The Incoming Offset Rule: What Hirers and Contractors Need To Know
How will the offset rule affect contractors and their hirers?
In April 2024, a small but potentially significant change is being introduced to the off-payroll working rules, commonly known as IR35. This mechanism, designed to offset a double payment of tax, has the potential to make working with independent contractors more attractive to hirers.
What is IR35?
Since changes to the IR35 rules in 2017 and 2021, a hirer engaging an off-payroll worker is responsible for determining the employment status of the worker for tax purposes and for ensuring the right tax and National Insurance is paid to HMRC.
The hirer could be the business for which the work is being undertaken, or an agency further down the labour supply chain.
Why is the change needed?
Under the current rules, if the hirer is found by HMRC to have incorrectly determined its off-payroll worker to be self-employed, then the employer becomes liable for Income Tax and National Insurance contributions (NICs) that should have been deducted from the fee paid to the worker.
If the worker has already paid tax and NICs on the same income, HMRC may end up collecting more tax than is due.
What has happened so far?
The government launched a consultation in April 2023 seeking views on a potential legislative change to allow HMRC to account for tax and NICs already paid by a worker against the deemed employer’s Pay As You Earn (PAYE) liability.
Following feedback, the government announced in the November 2023 Autumn Statement that this legislative change would be introduced from 6 April 2024. Therefore a new power has been inserted into the Income Tax (Earnings and Pensions) Act 2003, putting the proposed legislation into law.
In January, HMRC opened a new technical consultation aimed at refining the legislation and accompanying guidance which closes on 22 February 2024.
How will it work?
From 6 April 2024, the liability for Income Tax and NICs arising from the deemed direct payment will continue to be the responsibility of the deemed employer. Where HMRC is satisfied that the conditions for an offset have been met and makes a direction, the liability of the deemed employer will be reduced by the offset to take account of Income Tax, NICs and corporation tax paid on the income from the OPW engagement by the worker or intermediary.
The offset will only apply following a HMRC compliance check into the application of the off-payroll working rules and to any determinations of tax arising or offered after 5 April 2024. This will only apply to tax which has been declared to HMRC via a corporation tax and self-assessment tax return and will be based on HMRC’s “best estimate” of tax paid in relation to any impacted contracts. HMRC will therefore need to be able to verify the tax details of the worker and their PSC.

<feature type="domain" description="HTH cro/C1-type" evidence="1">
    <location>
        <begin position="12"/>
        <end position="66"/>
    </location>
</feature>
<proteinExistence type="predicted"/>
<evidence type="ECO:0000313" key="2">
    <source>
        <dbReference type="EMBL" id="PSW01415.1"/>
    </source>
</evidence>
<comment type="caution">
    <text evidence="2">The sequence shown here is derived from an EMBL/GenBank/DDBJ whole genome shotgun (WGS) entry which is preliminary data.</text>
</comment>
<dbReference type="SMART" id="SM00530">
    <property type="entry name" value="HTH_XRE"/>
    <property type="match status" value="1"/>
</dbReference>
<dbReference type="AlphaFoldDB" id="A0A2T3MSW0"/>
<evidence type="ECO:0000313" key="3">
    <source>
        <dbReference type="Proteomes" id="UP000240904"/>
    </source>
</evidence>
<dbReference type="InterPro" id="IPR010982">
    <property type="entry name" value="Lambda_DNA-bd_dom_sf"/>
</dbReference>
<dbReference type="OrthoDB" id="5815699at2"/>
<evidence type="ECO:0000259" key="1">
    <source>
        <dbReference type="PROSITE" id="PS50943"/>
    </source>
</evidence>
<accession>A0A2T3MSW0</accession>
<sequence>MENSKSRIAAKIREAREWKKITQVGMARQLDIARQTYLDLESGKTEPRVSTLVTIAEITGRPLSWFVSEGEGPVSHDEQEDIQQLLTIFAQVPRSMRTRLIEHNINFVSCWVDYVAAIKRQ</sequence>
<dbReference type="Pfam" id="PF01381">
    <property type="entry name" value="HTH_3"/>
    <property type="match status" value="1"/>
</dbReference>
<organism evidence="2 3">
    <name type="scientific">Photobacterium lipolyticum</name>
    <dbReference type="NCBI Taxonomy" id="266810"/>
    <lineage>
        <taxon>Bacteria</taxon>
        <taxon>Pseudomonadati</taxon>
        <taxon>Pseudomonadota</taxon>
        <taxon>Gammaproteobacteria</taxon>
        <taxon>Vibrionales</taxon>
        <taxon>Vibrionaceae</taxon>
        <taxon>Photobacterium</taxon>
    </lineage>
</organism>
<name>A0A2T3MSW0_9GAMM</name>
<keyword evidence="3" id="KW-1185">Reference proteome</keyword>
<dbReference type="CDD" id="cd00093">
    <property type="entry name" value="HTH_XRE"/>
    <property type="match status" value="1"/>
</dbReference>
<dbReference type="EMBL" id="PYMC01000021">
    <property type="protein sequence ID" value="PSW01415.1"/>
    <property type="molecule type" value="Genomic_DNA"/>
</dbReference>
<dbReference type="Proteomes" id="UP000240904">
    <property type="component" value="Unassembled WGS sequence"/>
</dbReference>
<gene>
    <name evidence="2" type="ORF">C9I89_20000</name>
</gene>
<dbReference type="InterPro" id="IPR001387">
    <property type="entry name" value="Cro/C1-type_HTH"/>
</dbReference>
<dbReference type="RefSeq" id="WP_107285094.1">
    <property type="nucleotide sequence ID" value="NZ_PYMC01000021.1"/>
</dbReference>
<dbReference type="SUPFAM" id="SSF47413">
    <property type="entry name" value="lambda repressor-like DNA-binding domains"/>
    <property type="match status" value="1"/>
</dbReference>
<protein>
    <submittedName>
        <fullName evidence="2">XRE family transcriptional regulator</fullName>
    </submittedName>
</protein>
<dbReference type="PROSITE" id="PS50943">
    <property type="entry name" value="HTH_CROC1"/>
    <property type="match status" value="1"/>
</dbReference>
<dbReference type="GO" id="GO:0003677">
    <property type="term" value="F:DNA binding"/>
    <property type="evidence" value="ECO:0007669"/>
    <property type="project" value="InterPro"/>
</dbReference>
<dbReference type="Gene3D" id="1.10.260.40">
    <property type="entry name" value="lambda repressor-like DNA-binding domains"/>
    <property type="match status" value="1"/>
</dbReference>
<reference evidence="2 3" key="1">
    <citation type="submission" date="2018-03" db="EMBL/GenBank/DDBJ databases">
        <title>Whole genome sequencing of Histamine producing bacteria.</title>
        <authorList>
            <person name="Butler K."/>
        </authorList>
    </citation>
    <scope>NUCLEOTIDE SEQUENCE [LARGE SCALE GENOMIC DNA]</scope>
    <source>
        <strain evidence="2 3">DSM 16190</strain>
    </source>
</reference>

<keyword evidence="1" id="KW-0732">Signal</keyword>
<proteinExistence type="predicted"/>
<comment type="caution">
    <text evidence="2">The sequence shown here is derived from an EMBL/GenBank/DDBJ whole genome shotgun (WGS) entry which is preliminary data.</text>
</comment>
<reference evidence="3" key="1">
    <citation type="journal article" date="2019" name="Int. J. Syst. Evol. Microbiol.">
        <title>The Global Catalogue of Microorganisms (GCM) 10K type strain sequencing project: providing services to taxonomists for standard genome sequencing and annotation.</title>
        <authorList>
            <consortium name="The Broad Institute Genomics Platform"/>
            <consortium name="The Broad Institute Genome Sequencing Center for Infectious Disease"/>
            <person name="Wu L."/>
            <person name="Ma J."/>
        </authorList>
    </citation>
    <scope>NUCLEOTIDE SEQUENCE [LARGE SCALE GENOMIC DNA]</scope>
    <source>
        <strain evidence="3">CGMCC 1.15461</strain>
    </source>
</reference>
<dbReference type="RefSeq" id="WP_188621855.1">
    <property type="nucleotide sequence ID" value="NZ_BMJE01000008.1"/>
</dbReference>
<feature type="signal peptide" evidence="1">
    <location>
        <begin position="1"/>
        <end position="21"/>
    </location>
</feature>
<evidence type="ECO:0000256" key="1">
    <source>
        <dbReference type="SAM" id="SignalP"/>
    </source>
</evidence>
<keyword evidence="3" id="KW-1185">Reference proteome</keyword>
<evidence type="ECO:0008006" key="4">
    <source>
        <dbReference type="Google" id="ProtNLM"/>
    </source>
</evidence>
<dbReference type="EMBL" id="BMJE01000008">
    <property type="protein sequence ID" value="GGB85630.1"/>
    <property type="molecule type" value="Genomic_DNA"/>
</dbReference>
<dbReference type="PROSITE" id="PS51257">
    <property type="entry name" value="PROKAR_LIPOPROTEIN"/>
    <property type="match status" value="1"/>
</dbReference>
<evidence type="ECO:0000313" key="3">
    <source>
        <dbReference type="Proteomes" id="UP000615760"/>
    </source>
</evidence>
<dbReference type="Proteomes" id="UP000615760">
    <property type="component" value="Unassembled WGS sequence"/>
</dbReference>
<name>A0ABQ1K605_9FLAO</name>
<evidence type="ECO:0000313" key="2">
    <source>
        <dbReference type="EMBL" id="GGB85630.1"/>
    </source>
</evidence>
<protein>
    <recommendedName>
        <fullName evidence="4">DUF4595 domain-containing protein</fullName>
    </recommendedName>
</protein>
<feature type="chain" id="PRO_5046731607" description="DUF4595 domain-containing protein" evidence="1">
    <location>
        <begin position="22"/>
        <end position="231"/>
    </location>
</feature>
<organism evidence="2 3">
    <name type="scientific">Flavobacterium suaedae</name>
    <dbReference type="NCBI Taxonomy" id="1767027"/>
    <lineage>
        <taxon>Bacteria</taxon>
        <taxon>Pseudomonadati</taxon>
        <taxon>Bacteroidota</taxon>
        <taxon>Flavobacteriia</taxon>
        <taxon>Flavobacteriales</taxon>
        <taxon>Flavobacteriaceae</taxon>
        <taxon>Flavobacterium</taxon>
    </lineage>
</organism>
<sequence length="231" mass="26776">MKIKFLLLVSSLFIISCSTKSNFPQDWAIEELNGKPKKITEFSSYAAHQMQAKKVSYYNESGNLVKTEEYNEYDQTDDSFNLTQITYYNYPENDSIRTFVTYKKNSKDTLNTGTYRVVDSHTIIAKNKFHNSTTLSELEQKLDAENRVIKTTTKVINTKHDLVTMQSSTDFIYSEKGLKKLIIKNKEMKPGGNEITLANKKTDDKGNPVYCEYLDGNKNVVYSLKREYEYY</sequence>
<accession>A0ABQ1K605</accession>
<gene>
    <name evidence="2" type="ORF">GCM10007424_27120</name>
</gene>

How will it affect hirers?
Hirers who have visibility of their flexible workforces should be eligible for the offset, greatly reducing their tax liabilities in the event of an accidental incorrect assessment.
HM Revenue and Customs (HMRC) can only consider a offset where it is able to identify the worker and intermediary. This means that a client or deemed employer will need to provide certain information relating to workers and intermediaries to enable HMRC to carry out checks to ensure that tax returns have been submitted, and tax and National Insurance contributions (NICs) have been paid or assessed for the relevant periods.
As a minimum, HMRC will need the following information:
- the worker’s full name or National Insurance Number (NINO)
- the intermediary’s or partnership’s name
- the intermediary’s Company Reference Number (CRN) or VAT Registration Number (VRN), where applicable
- the partnership’s reference number, where applicable
If a client or deemed employer does not provide this information, or HMRC is unable to identify the worker and intermediary, a offset will not be given. This is because HMRC will not be able to confirm that relevant returns have been submitted and that tax and NICs has been paid or assessed.
Where HMRC can identify the worker or intermediary, and confirm returns have been submitted, the next step is to identify whether relevant tax and NICs has been paid in order to direct a offset.
If HMRC cannot identify an amount of tax or NICs which has been paid or assessed by a worker or an intermediary, a offset will not be given in respect of that worker or intermediary.
How will it affect contractors?
There should be very little change for contractors.
A contractor will not be able to make any claims for repayments of any tax that they have paid in relation to any impacted contracts. They will effectively continue to pay the same tax as they would do if the contract remained “outside” of the off-payroll rules.
The contractor will be notified of the “best estimate” and may appeal it if they did not receive the funds for relevant contract, no tax has been paid on such finds or the amount is incorrect. If a deemed employer disagrees with the amount of offset which has been calculated, it can provide evidence that a different amount of offset is due. HMRC will review any information supplied and consider amending the direction notice.
No offset will be given in respect of a deemed employer’s Class 1 secondary NICs liability (employers NIC). Instead, any Class 1 secondary NICs already paid by the worker’s PSC may be eligible for a repayment, which the PSC must claim. This is largely a moot point as typically PSC’s do not pay any or much by way of employers NIC so there will be little to none of it to offset. No offset will be given for any VAT paid.